Driving Away The Retail Blues By Tuning Into Cyber Week7 min readReading Time: 6 minutes
Adobe Analytics released a report to unveil the impact of Cyber Week on the retail industry. In 2018, Cyber Monday sales broke all records by generating $7.9 billion; an almost 20% increase from last year’s sales figure. Adobe’s Head of Marketing and Customer Insights, John Copeland called it “the single largest shopping day in U.S. history.”
With $6.2 billion, Black Friday e-commerce sales climbed up by 23.6% and broke records as well. On Thanksgiving Day, online shoppers spent $3.7 billion. And during the weekend between Black Friday & Cyber Monday (BFCM), the collective sales revenue was a staggering $6.4 billion, making it the biggest online shopping weekend.
In our definitive guide to gear up for the 2019 holiday season, we touched on how Black Friday and its e-commerce counterpart Cyber Monday kicks off the biggest annual shopping season. The event that starts right after Thanksgiving not only marks the beginning of mega sales but also is the biggest in terms of volume and revenue.
While the term ‘Black Friday’ was coined in the 1800s, the term Cyber Monday made an appearance only in 2005. Over the years, the origin stories evolved and transitioned into something that is now one of the biggest money churning week for retailers.
Yes, week! Not two days but a whole week – Cyber Week!
The Journey To Cyber Week
What started as a day to check out post-Thanksgiving bargains, has now turned into a week-long deals extravaganza. This shift happened gradually but it became prominent from 2016 onwards. Cyber Monday sales went up from $3.04 billion in 2015 to $5.6 billion in 2016. It has—since then—been on an upward trajectory.
One of the reasons for this is the beginning of the era of omnichannel retail. As lines between offline and online retail blurred, the need for an offline-only Black Friday diminished. E-commerce companies, as well as brick-and-mortar retailers with a digital presence, steadfastly worked towards bringing the Cyber Monday cheer to Black Fridays. And the collective sales of over $24 billion generated in just 5 days prove that the concept of Cyber Week is retail gold.
Retailers have benefitted immensely from spreading out their holiday offerings throughout the week and take the pressure off of presenting doorbuster deals. It has enabled companies to engage with their customers at different touchpoints and customize their strategies for different days as per consumer behavior.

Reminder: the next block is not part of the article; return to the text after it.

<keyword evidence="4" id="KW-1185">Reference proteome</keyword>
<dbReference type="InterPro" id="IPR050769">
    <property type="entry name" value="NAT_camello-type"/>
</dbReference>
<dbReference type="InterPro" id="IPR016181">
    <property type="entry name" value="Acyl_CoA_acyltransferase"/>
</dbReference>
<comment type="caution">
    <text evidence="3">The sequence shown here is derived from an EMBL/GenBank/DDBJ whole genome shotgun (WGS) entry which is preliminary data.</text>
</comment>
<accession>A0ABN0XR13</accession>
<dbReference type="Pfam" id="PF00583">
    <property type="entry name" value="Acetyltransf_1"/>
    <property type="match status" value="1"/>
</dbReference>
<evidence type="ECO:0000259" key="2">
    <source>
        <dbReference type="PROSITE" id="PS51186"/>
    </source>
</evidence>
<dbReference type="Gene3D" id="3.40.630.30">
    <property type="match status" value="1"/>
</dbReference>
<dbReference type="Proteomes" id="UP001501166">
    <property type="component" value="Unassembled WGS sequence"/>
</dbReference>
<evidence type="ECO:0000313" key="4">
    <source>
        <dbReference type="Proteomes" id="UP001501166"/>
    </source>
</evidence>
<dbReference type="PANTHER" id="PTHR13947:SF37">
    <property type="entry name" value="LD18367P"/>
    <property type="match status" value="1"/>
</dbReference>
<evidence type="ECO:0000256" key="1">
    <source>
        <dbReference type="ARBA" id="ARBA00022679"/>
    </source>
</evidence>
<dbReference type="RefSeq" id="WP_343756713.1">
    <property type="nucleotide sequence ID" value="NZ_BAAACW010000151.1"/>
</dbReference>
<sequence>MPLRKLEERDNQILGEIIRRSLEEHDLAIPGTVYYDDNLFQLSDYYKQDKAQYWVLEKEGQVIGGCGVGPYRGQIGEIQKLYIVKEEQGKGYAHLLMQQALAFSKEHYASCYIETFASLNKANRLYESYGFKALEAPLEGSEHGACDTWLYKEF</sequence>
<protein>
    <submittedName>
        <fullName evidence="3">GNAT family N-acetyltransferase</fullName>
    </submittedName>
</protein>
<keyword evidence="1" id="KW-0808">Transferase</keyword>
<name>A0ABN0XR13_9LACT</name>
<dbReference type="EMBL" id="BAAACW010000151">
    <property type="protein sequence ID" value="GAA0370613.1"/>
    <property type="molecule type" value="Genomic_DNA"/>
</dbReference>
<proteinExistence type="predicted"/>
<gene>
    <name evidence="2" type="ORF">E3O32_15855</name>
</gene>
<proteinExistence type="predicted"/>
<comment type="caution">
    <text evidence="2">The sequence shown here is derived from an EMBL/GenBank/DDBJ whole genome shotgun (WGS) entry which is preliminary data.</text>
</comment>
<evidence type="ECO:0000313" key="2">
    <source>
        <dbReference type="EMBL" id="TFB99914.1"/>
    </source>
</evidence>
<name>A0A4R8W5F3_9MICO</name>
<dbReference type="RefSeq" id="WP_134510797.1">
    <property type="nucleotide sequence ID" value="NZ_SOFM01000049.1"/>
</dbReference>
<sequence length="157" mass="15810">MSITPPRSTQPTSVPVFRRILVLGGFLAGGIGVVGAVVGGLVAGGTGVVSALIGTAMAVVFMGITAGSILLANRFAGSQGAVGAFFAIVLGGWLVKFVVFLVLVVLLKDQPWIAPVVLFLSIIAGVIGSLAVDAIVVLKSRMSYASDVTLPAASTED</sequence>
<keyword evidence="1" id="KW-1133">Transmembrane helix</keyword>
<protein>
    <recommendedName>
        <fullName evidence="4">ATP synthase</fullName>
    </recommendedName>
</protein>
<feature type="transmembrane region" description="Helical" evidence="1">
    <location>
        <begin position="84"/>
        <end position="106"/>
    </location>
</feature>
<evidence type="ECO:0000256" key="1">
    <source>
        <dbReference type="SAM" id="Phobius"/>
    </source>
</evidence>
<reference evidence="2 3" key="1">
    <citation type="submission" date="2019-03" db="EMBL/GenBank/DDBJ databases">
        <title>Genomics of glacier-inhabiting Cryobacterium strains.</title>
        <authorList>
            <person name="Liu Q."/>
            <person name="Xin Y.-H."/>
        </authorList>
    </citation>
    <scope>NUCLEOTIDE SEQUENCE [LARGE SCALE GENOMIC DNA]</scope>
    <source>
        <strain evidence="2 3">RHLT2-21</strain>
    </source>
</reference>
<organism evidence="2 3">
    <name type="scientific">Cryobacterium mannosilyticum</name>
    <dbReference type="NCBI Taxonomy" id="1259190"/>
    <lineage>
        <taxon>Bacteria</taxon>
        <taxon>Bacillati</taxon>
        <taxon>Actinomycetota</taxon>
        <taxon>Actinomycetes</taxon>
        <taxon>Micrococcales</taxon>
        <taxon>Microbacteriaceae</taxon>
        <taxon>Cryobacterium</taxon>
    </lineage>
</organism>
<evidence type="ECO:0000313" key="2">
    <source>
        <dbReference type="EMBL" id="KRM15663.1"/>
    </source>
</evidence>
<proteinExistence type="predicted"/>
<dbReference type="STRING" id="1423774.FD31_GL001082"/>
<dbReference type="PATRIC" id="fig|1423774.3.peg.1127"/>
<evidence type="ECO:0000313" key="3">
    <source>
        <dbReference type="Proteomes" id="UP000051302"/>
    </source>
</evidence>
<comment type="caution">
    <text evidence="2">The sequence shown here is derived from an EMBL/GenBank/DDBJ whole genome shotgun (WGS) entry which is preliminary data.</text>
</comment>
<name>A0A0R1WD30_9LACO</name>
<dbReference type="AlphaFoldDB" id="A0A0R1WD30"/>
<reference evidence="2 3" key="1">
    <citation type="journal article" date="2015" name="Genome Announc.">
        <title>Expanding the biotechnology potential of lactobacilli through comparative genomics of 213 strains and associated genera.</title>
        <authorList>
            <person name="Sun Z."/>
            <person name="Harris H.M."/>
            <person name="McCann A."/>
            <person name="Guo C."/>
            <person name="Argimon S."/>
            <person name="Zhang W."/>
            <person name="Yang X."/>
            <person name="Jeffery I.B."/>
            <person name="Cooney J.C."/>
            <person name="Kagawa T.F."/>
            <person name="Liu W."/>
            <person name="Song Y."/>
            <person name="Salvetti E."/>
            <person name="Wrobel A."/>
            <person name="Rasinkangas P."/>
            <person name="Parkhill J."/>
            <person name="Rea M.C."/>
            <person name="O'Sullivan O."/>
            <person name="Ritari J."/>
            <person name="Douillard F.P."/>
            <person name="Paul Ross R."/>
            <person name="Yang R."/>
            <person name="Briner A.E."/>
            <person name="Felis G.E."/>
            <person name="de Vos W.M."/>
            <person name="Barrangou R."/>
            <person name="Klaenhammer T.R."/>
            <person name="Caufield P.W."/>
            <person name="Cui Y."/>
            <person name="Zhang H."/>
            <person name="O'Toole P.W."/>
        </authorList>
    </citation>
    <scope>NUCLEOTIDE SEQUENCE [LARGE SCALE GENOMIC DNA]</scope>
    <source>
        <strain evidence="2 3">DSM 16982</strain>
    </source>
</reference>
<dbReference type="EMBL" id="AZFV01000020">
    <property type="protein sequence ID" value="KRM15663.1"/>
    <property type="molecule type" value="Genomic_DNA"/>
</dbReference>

For instance, BigCommerce noted that while the majority of orders (53%) came from mobile phones in 2018, the mobile GMV dropped to 43% on Cyber Monday. This tiny statistic is eye-opening and offers great insight into the minds of consumers. The reason for this drop was that people preferred to browse and shop on their desktops instead of mobile phones as they reported back to work on Monday. “We have noticed that the holiday shopping season continues to stretch out so our daily sales volume has increased broadly versus just having one or two large sales days,” revealed Dean Goebel at BB Wheels Online.
One of the other organic reasons behind the week-long spread of sales is troubleshooting technical glitches. Cyber Week offers retailers a breathing space to rectify the tech issues caused by traffic surge and pacify disgruntled buyers by extending the sale. Things like website crash and delay in processing orders due to a glitch can be delicately handled without losing orders and customers. All it takes is an astutely crafted apology email, which still is the most effective channel to interact, to bring the customers back.
After facing technical difficulties during their Cyber Monday sale, Shutterfly extended it by two days and sent out an apology email that read, “Your amazing response to our Cyber Monday event was overwhelming — both to us and, unfortunately, to our site as well.” Other retailers have similar stories to tell as well.
This strategy comes in handy because the psyche of shoppers that buy during Cyber Week is slightly different than the regular holiday shoppers. In the most extreme scenario, it leads to retail rage and the toned-down version leads to record-breaking sales.
The Shades Of Cyber Shoppers